Viet Nam News
By Minh Thu
Comparing herself to a sponge, French artist Marianne Smolska’s inspiration is derived from all that’s around her.
She has travelled all over world but decided to settle in Việt Nam where she discovered the endless motivation to create using the materials that fascinate her. With ink on traditional paper combined with embroidery, she expresses both feminity and strength through the issues she addresses in her works.
Smolska was born in 1969 in France. She initially studied social sciences and anthropology, but in 1994, she turned her back on anthropology for painting and graphic arts. At that time, she travelled to Naples, Italy, and settled in a studio.
She visited Việt Nam for the first time in 2011, and decided to return to live and work in Hà Nội
“The discovery of this country has been a very beautiful experience,” Smolska said in English.
“I have been very touched by the culture of this country, its history, the beauty of landscapes and especially the kindness and sense of welcome of Vietnamese people.”
Smolska has always been sensitive to issues related to history and social affairs, which is probably due to her former studies in anthropology, she said.
When she was a child, she lived in an eastern part of France that had been witness to terrible battles during the First World War. The forest near her house is still covered with the deadly legacy of war: trenches, craters and bullets scattered over the terrain. As a child, she sometimes thought she heard the ghosts of dead soldiers talking, and during the Second World War, trains carrying deportees crossed the landscape on their way to Nazi concentration camps.
Frozen: An artwork combining ink on handmade paper and traditional embroidery by Smolska.
”So for me the place where I grow up was full of ghosts and it became the soil of my inspiration and motivated my desire to paint,” said Smolska.
“I know the injuries of history are also still present in the Vietnamese society. In every country who has faced war, children hear the voices of soldiers, of all those who have disappeared in the chaos of history.”
Painting and drawing are an absolute necessity for Smolska as searches for a meaning of life.
Sympathy with Vietnamese culture
When Smolska arrived here, she felt a long way from her own culture, but somehow in an environment that was familiar to her.
“So different but strangely so close,” she said.Understanding parts of Vietnamese culture is a daily interest for her.
“The Vietnamese culture is rich and complex, so the more I know, the less I understand. It’s a paradox.”
Smolska discovered the handmade paper in Việt Nam and Laos, a very beautiful material, she said.
“I waited a while before working on this material that fascinated me. Step by step, I tamed it, with ink, paint, ballpoint pen and then embroidery.”
“This paper, both fragile and resistant, allows the use of different techniques,” she said.
The idea of using embroidery probably came to her from her experience of Vietnamese culture.
“There is indeed here a traditional practice of embroidery that has somewhat disappeared in Europe. It was interesting for me to combine my way of expression with materials and techniques from Vietnamese culture,” she added.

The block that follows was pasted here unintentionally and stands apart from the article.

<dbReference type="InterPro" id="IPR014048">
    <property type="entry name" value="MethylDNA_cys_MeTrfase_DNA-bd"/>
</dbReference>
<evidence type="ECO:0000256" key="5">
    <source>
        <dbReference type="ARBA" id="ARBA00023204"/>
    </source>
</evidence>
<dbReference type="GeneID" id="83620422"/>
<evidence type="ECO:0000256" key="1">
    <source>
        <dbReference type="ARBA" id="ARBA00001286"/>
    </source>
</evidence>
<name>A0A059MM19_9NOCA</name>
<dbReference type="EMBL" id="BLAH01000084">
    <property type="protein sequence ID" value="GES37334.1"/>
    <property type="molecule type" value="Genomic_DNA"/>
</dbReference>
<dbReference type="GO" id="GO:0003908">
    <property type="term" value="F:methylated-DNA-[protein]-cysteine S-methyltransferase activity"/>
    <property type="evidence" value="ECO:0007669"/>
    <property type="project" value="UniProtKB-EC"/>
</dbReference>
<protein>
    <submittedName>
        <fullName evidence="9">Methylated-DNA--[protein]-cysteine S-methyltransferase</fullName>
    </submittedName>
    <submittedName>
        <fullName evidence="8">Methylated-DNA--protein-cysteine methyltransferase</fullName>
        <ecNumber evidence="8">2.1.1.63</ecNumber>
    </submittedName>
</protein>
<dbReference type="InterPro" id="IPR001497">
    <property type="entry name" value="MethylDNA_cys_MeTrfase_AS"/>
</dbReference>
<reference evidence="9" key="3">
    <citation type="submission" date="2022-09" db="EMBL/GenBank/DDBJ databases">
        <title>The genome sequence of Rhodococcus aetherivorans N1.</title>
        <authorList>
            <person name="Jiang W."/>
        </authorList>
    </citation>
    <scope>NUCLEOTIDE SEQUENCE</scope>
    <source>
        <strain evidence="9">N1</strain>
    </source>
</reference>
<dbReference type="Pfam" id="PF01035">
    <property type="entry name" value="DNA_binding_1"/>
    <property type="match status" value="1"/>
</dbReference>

As a graphic designer, she works for a permanent exhibition at the Old Quarter Cultural Exchange Centre at 50 Đào Duy Từ Street, Hà Nội. The exhibition focuses on the history and the cultural heritage of Hà Nội’s Old Quarter.
“I was in charge of designing graphics and signage for this exhibition. It was a very rewarding experience for me,” she said.
Of her works currently on display at Đông Phong Gallery, many were inspired by her immersion in Vietnamese culture. Some use the cloud patterns found in pagodas while others draw inspiration from fauna such as the roots of betel nut trees and flowers. The exhibition is running until June 23 with the title Phù Du (Ephemeral), and is also inspired by the spiritual dimension of worshipping ancestors and deities.
Smolska loves life in Việt Nam, and has many friends who are painters, movies directors and musicians.
“The dialogue with all those people is very rewarding for me, for two main reasons, art and human,” she said.
She has taken classes in Vietnamese but it’s a very difficult language for Europeans to grasp, she said.
“This difficulty with the Vietnamese language is my biggest frustration. But thanks to the kindness of the people here, the communication often goes through a nonverbal, very touching relationship.”
She has also hired a small studio near Tôn Đức Thắng Street in a little courtyard with lots of plants and trees. The owner, an old man, lives in the same building, and often invites her to drink green tea.
Every day, she goes to the street markets to buy food like other Vietnamese housewives. She also often eats phở (noodle soup), bún chả (rice vermicelli with grilled pork) and bún đậu mắm tôm (fermented shrimp paste with fried tofu and rice vermicelli).
“I love living in this country and especially living among the Vietnamese, such an endearing people,” said Smolska. — VNS